"* * * that the motion of Plaintiff Standard * * * for a summary judgment in its favor be and the same is hereby overruled, and that the motion of defendant Transport * * * for a summary judgment in its favor be and the same is hereby sustained, and that judgment be and is hereby rendered that plaintiff take nothing by its suit against the defendants * * *, and it is hereby Declared that Standard * * * is not an additional insured under the policy of insurance issued by Transport * * * to Transport Company of Texas insofar as the claim asserted by Lawrence W. Annis, Jr., against Standard * * * is concerned; that defendant Transport * * * is not obligated to defend said suit * * * or to pay on behalf of Standard * * * any sums which Standard * * * may become legally obligated to pay as damages to said * * * Annis, * * *, or to pay any investigation or legal expenses incurred in connection with said Cause No. * * * All because of exclusions (f) and (g) of the policy issued by Transport * * * to the Transport Company of Texas." [Emphasis ours.]

Obviously, the trial court's action in sustaining Transport's motion for summary judgment was based solely on its interpretation of the exclusionary clauses, supra. Standard's single point on appeal to the Court of Civil Appeals was that the trial court erred in "holding Standard Oil Company not an additional insured under Transport's policy because of the `employee exclusion' in said policy, where Standard as a permissive user in loading the truck at the time of the accident, was an additional insured under the policy, and Annis was not an employee of the insured against whom the claim was made [Standard]." [324 S.W.2d 332.] Standard in its brief stated that the precise question presented by such point was "whether the `employee exclusion' in a standarized automobile liability policy prevents a coverage where the claimant is an employee of the named insured, but is not an employee of the additional insured [Standard] against whom the claim is brought." Standard's position on this question was and is that since Standard was an insured under Transport's policy, and there was no employer-employee relationship between Standard and Annis, the (f) and (g) exclusionary clauses do not apply as to Standard.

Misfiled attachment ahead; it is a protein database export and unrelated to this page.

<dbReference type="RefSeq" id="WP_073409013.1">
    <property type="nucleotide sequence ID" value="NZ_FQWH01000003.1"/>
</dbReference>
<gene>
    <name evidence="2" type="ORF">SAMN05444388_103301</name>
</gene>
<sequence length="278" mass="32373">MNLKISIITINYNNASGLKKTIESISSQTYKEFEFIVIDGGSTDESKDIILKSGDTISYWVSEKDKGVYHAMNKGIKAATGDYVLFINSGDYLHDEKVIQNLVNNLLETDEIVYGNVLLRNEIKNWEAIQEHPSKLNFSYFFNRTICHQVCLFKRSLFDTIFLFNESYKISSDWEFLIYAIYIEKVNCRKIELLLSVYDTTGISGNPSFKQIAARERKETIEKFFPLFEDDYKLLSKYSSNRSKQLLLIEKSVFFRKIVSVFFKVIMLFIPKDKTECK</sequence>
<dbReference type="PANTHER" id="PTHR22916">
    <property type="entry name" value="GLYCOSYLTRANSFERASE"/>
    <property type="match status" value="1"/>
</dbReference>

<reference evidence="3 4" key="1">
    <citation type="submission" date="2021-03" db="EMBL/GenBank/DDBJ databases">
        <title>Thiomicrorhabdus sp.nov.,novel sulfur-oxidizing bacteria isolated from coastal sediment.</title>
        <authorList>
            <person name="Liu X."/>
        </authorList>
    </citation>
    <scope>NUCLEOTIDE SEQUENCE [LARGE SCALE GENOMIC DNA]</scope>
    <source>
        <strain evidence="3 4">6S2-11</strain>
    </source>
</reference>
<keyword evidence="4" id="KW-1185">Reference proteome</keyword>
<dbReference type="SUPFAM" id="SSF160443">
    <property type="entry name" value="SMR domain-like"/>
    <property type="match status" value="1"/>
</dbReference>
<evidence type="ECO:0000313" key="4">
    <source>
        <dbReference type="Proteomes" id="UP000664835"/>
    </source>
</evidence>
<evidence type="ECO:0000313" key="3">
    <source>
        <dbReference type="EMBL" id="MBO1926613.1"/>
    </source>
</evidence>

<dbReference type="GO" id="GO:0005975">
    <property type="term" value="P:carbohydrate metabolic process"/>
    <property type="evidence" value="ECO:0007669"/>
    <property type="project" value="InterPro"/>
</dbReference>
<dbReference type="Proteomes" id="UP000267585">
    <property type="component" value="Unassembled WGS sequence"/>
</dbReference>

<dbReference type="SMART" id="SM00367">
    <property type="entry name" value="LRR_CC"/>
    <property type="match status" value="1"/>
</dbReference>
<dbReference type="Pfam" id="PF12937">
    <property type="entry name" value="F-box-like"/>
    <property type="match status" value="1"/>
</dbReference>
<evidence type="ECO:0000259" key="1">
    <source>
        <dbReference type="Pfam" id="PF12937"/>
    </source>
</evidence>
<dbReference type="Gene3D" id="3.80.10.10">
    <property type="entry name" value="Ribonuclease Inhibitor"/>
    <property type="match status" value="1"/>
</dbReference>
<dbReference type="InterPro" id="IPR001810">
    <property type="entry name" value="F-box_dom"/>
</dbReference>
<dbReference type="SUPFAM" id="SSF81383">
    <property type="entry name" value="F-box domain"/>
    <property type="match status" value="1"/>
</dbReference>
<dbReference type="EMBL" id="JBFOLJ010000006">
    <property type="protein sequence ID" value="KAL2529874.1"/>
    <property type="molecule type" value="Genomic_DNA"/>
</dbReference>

The Court of Civil Appeals in its judgment of reversal and rendition for Standard held that Standard, as an "omnibus insured" was entitled to be protected by the automobile liability insurance policy of Transport issued to Transport Company of Texas, and that the exclusion clauses (f) and (g) applied only to an employee of the insured against whom the claim was made, and hence did not exclude Standard from coverage of a claim against it by an employee of the named insured. 324 S.W.2d 331.

Transport contends that its policy issued to the Transport Company of Texas (employer of Annis) is plain and unambiguous and admits of but one construction. Transport's position is that there is no coverage if Annis was an employee of any one of the insureds. It bases its contention primarily on the definition of the word "insured",[1] and exclusion clauses (f)[2] and (g)[3] as *288 contained in the policy. Transport takes the position that there is no coverage since it is admitted that Annis was an employee of Transport Company of Texas.